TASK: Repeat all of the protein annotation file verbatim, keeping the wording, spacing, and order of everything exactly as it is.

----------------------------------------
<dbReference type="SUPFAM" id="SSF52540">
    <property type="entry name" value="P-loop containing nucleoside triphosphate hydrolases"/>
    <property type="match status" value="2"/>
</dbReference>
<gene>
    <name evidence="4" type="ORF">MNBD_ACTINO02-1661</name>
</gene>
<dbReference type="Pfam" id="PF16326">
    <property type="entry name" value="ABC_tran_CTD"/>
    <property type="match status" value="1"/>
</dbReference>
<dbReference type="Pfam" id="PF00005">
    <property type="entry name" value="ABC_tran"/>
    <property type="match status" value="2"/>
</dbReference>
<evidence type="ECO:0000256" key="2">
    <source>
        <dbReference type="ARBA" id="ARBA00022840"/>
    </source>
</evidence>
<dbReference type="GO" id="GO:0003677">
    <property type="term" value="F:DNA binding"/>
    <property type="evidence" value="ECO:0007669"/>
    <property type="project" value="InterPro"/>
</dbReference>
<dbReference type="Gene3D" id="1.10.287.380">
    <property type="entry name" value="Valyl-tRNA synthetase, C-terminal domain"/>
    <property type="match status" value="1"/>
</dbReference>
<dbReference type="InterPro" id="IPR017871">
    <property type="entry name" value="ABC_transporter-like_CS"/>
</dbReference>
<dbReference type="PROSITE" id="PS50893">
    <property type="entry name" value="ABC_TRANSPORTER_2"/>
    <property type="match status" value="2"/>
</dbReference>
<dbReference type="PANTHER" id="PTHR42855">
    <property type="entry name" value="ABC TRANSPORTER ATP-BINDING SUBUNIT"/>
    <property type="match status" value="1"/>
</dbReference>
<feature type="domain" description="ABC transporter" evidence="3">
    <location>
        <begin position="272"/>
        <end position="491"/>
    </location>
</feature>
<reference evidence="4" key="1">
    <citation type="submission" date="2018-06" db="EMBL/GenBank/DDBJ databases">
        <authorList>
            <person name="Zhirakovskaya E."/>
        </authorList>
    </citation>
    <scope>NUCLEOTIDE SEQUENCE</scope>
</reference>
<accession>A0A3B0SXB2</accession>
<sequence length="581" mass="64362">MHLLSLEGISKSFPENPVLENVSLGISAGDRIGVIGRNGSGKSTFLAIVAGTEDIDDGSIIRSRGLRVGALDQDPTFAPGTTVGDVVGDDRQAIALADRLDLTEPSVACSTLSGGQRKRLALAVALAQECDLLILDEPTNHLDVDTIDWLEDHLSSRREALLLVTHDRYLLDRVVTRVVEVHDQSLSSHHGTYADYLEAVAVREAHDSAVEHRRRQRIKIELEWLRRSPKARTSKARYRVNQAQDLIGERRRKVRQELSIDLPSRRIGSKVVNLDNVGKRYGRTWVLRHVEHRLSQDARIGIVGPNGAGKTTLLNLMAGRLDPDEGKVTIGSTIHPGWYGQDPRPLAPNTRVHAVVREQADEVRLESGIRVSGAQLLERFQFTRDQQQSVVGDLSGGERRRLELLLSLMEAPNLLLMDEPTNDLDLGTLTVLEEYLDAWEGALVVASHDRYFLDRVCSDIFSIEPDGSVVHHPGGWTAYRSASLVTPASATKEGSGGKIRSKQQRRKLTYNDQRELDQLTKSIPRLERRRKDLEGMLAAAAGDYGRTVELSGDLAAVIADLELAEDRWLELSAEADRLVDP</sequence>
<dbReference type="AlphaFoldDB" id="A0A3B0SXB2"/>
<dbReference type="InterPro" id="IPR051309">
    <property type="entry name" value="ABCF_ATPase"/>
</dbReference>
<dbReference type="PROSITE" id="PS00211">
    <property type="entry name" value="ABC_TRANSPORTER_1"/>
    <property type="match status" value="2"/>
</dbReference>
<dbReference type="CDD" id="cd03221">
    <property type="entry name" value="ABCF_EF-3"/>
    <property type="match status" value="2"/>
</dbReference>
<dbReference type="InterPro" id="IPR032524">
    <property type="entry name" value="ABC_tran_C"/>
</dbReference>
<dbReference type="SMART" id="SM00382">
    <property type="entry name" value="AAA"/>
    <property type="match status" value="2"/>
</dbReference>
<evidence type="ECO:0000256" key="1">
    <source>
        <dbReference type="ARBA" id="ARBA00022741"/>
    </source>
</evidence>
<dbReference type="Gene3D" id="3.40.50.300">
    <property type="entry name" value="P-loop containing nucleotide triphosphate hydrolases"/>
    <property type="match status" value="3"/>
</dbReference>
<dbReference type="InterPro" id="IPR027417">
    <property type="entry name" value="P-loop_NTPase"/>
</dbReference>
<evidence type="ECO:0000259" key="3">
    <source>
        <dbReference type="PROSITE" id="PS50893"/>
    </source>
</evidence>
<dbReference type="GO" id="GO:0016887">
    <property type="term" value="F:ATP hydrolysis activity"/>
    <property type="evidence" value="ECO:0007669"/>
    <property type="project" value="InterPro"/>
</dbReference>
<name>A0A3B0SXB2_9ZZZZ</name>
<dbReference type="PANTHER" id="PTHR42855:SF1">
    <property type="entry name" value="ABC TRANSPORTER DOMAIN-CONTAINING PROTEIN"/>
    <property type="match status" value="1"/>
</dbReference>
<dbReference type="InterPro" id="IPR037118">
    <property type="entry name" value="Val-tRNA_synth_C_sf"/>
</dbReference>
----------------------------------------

<dbReference type="SUPFAM" id="SSF52540">
    <property type="entry name" value="P-loop containing nucleoside triphosphate hydrolases"/>
    <property type="match status" value="2"/>
</dbReference>
<gene>
    <name evidence="4" type="ORF">MNBD_ACTINO02-1661</name>
</gene>
<dbReference type="Pfam" id="PF16326">
    <property type="entry name" value="ABC_tran_CTD"/>
    <property type="match status" value="1"/>
</dbReference>
<dbReference type="Pfam" id="PF00005">
    <property type="entry name" value="ABC_tran"/>
    <property type="match status" value="2"/>
</dbReference>
<evidence type="ECO:0000256" key="2">
    <source>
        <dbReference type="ARBA" id="ARBA00022840"/>
    </source>
</evidence>
<dbReference type="GO" id="GO:0003677">
    <property type="term" value="F:DNA binding"/>
    <property type="evidence" value="ECO:0007669"/>
    <property type="project" value="InterPro"/>
</dbReference>
<dbReference type="Gene3D" id="1.10.287.380">
    <property type="entry name" value="Valyl-tRNA synthetase, C-terminal domain"/>
    <property type="match status" value="1"/>
</dbReference>
<dbReference type="InterPro" id="IPR017871">
    <property type="entry name" value="ABC_transporter-like_CS"/>
</dbReference>
<dbReference type="PROSITE" id="PS50893">
    <property type="entry name" value="ABC_TRANSPORTER_2"/>
    <property type="match status" value="2"/>
</dbReference>
<dbReference type="PANTHER" id="PTHR42855">
    <property type="entry name" value="ABC TRANSPORTER ATP-BINDING SUBUNIT"/>
    <property type="match status" value="1"/>
</dbReference>
<feature type="domain" description="ABC transporter" evidence="3">
    <location>
        <begin position="272"/>
        <end position="491"/>
    </location>
</feature>
<reference evidence="4" key="1">
    <citation type="submission" date="2018-06" db="EMBL/GenBank/DDBJ databases">
        <authorList>
            <person name="Zhirakovskaya E."/>
        </authorList>
    </citation>
    <scope>NUCLEOTIDE SEQUENCE</scope>
</reference>
<accession>A0A3B0SXB2</accession>
<sequence length="581" mass="64362">MHLLSLEGISKSFPENPVLENVSLGISAGDRIGVIGRNGSGKSTFLAIVAGTEDIDDGSIIRSRGLRVGALDQDPTFAPGTTVGDVVGDDRQAIALADRLDLTEPSVACSTLSGGQRKRLALAVALAQECDLLILDEPTNHLDVDTIDWLEDHLSSRREALLLVTHDRYLLDRVVTRVVEVHDQSLSSHHGTYADYLEAVAVREAHDSAVEHRRRQRIKIELEWLRRSPKARTSKARYRVNQAQDLIGERRRKVRQELSIDLPSRRIGSKVVNLDNVGKRYGRTWVLRHVEHRLSQDARIGIVGPNGAGKTTLLNLMAGRLDPDEGKVTIGSTIHPGWYGQDPRPLAPNTRVHAVVREQADEVRLESGIRVSGAQLLERFQFTRDQQQSVVGDLSGGERRRLELLLSLMEAPNLLLMDEPTNDLDLGTLTVLEEYLDAWEGALVVASHDRYFLDRVCSDIFSIEPDGSVVHHPGGWTAYRSASLVTPASATKEGSGGKIRSKQQRRKLTYNDQRELDQLTKSIPRLERRRKDLEGMLAAAAGDYGRTVELSGDLAAVIADLELAEDRWLELSAEADRLVDP</sequence>
<dbReference type="AlphaFoldDB" id="A0A3B0SXB2"/>
<dbReference type="InterPro" id="IPR051309">
    <property type="entry name" value="ABCF_ATPase"/>
</dbReference>
<dbReference type="PROSITE" id="PS00211">
    <property type="entry name" value="ABC_TRANSPORTER_1"/>
    <property type="match status" value="2"/>
</dbReference>
<dbReference type="CDD" id="cd03221">
    <property type="entry name" value="ABCF_EF-3"/>
    <property type="match status" value="2"/>
</dbReference>
<dbReference type="InterPro" id="IPR032524">
    <property type="entry name" value="ABC_tran_C"/>
</dbReference>
<dbReference type="SMART" id="SM00382">
    <property type="entry name" value="AAA"/>
    <property type="match status" value="2"/>
</dbReference>
<evidence type="ECO:0000256" key="1">
    <source>
        <dbReference type="ARBA" id="ARBA00022741"/>
    </source>
</evidence>
<dbReference type="Gene3D" id="3.40.50.300">
    <property type="entry name" value="P-loop containing nucleotide triphosphate hydrolases"/>
    <property type="match status" value="3"/>
</dbReference>
<dbReference type="InterPro" id="IPR027417">
    <property type="entry name" value="P-loop_NTPase"/>
</dbReference>
<evidence type="ECO:0000259" key="3">
    <source>
        <dbReference type="PROSITE" id="PS50893"/>
    </source>
</evidence>
<dbReference type="GO" id="GO:0016887">
    <property type="term" value="F:ATP hydrolysis activity"/>
    <property type="evidence" value="ECO:0007669"/>
    <property type="project" value="InterPro"/>
</dbReference>
<name>A0A3B0SXB2_9ZZZZ</name>
<dbReference type="PANTHER" id="PTHR42855:SF1">
    <property type="entry name" value="ABC TRANSPORTER DOMAIN-CONTAINING PROTEIN"/>
    <property type="match status" value="1"/>
</dbReference>
<dbReference type="InterPro" id="IPR037118">
    <property type="entry name" value="Val-tRNA_synth_C_sf"/>
</dbReference>